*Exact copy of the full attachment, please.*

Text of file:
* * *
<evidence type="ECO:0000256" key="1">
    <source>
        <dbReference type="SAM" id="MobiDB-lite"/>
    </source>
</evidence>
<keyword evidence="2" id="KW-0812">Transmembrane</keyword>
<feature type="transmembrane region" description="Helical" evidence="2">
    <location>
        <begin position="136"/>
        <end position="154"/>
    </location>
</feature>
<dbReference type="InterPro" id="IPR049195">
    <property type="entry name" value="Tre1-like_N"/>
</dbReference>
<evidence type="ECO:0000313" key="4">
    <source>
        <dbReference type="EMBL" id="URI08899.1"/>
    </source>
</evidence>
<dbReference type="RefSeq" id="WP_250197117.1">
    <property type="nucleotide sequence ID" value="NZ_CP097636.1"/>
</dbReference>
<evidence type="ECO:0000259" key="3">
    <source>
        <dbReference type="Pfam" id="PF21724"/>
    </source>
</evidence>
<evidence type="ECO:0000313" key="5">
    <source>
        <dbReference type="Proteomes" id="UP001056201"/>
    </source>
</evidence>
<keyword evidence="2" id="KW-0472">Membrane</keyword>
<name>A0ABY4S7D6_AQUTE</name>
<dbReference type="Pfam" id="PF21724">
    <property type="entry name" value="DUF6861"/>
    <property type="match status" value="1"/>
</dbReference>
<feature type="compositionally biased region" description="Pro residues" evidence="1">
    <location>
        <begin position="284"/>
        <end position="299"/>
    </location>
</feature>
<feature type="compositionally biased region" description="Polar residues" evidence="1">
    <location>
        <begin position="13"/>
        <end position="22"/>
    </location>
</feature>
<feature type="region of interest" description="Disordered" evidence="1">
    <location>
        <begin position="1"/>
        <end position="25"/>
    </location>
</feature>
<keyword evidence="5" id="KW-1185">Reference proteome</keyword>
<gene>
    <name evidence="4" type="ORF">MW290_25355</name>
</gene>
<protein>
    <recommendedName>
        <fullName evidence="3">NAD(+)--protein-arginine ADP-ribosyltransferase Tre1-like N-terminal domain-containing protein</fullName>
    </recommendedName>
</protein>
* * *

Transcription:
<evidence type="ECO:0000256" key="1">
    <source>
        <dbReference type="SAM" id="MobiDB-lite"/>
    </source>
</evidence>
<keyword evidence="2" id="KW-0812">Transmembrane</keyword>
<feature type="transmembrane region" description="Helical" evidence="2">
    <location>
        <begin position="136"/>
        <end position="154"/>
    </location>
</feature>
<dbReference type="InterPro" id="IPR049195">
    <property type="entry name" value="Tre1-like_N"/>
</dbReference>
<evidence type="ECO:0000313" key="4">
    <source>
        <dbReference type="EMBL" id="URI08899.1"/>
    </source>
</evidence>
<dbReference type="RefSeq" id="WP_250197117.1">
    <property type="nucleotide sequence ID" value="NZ_CP097636.1"/>
</dbReference>
<evidence type="ECO:0000259" key="3">
    <source>
        <dbReference type="Pfam" id="PF21724"/>
    </source>
</evidence>
<evidence type="ECO:0000313" key="5">
    <source>
        <dbReference type="Proteomes" id="UP001056201"/>
    </source>
</evidence>
<keyword evidence="2" id="KW-0472">Membrane</keyword>
<name>A0ABY4S7D6_AQUTE</name>
<dbReference type="Pfam" id="PF21724">
    <property type="entry name" value="DUF6861"/>
    <property type="match status" value="1"/>
</dbReference>
<feature type="compositionally biased region" description="Pro residues" evidence="1">
    <location>
        <begin position="284"/>
        <end position="299"/>
    </location>
</feature>
<feature type="compositionally biased region" description="Polar residues" evidence="1">
    <location>
        <begin position="13"/>
        <end position="22"/>
    </location>
</feature>
<feature type="region of interest" description="Disordered" evidence="1">
    <location>
        <begin position="1"/>
        <end position="25"/>
    </location>
</feature>
<keyword evidence="5" id="KW-1185">Reference proteome</keyword>
<gene>
    <name evidence="4" type="ORF">MW290_25355</name>
</gene>
<protein>
    <recommendedName>
        <fullName evidence="3">NAD(+)--protein-arginine ADP-ribosyltransferase Tre1-like N-terminal domain-containing protein</fullName>
    </recommendedName>
</protein>